World's fastest hydrogen sensor could pave the way for clean energy
Researchers from Chalmers University of Technology, Sweden, present the first hydrogen sensors ever to meet the future performance targets for use in hydrogen powered vehicles
Hydrogen is a clean and renewable energy carrier that can power vehicles, with water as the only emission. Unfortunately, hydrogen gas is highly flammable when mixed with air, so very efficient and effective sensors are needed.
Now, researchers from Chalmers University of Technology, Sweden, present the first hydrogen sensors ever to meet the future performance targets for use in hydrogen powered vehicles.
The researchers’ ground-breaking results were recently published in the prestigious scientific journal Nature Materials. The discovery is an optical nanosensor encapsulated in a plastic material.
The sensor works based on an optical phenomenon – a plasmon – which occurs when metal nanoparticles are illuminated and capture visible light. The sensor simply changes colour when the amount of hydrogen in the environment changes.
The plastic around the tiny sensor is not just for protection, but functions as a key component. It increases the sensor’s response time by accelerating the uptake of the hydrogen gas molecules into the metal particles where they can be detected.
At the same time, the plastic acts as an effective barrier to the environment, preventing any other molecules from entering and deactivating the sensor.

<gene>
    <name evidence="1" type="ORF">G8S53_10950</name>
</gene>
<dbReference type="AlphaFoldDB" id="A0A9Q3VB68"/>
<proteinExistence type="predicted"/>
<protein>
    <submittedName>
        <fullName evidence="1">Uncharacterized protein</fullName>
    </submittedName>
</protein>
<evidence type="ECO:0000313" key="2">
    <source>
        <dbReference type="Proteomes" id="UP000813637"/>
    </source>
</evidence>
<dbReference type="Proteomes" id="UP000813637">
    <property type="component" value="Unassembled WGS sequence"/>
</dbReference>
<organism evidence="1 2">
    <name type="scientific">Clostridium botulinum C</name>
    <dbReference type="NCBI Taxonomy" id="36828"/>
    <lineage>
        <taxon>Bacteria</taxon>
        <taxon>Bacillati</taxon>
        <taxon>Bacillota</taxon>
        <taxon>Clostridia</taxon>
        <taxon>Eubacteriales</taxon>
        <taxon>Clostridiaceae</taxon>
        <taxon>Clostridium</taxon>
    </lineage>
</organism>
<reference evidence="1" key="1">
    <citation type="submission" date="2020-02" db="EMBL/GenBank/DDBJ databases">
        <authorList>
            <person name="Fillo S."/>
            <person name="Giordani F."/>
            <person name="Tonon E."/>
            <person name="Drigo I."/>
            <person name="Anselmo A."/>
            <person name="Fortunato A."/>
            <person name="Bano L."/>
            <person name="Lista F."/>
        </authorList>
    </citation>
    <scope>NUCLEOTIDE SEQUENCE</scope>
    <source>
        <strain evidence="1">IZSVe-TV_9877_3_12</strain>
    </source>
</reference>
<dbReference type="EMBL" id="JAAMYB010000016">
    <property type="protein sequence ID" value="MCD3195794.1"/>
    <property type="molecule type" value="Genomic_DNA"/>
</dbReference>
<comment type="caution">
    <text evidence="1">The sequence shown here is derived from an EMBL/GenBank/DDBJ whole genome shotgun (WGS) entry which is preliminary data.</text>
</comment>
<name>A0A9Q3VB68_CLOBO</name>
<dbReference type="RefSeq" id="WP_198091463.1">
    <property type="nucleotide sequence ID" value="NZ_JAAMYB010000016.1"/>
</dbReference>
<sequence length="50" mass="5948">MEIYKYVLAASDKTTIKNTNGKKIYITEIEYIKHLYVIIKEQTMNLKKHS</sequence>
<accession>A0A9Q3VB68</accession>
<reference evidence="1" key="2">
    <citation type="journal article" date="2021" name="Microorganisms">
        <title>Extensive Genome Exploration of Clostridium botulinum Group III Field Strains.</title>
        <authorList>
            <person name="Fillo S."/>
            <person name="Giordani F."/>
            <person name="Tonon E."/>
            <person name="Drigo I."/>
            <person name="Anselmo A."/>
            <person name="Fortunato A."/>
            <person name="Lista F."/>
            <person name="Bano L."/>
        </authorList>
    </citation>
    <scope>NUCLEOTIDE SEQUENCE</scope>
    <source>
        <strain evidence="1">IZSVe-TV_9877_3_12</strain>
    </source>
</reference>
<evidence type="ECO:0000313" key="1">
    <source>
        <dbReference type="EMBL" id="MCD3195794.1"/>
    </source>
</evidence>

The sensor can therefore work both highly efficiently and undisturbed, enabling it to meet the rigorous demands of the automotive industry – to be capable of detecting 0.1 percent hydrogen in the air in less than a second.
“We have not only developed the world's fastest hydrogen sensor, but also a sensor that is stable over time and does not deactivate. Unlike today's hydrogen sensors, our solution does not need to be recalibrated as often, as it is protected by the plastic,” says Ferry Nugroho, a researcher at the Department of Physics at Chalmers.
It was during his time as a PhD student that Ferry Nugroho and his supervisor Christoph Langhammer realised that they were on to something big. After reading a scientific article stating that no one had yet succeeded in achieving the strict response time requirements imposed on hydrogen sensors for future hydrogen cars, they tested their own sensor.
They realised that they were only one second from the target – without even trying to optimise it. The plastic, originally intended primarily as a barrier, did the job better than they could have imagined, by also making the sensor faster. The discovery led to an intense period of experimental and theoretical work.
“In that situation, there was no stopping us. We wanted to find the ultimate combination of nanoparticles and plastic, understand how they worked together and what made it so fast. Our hard work yielded results. Within just a few months, we achieved the required response time as well as the basic theoretical understanding of what facilitates it,” says Ferry Nugroho.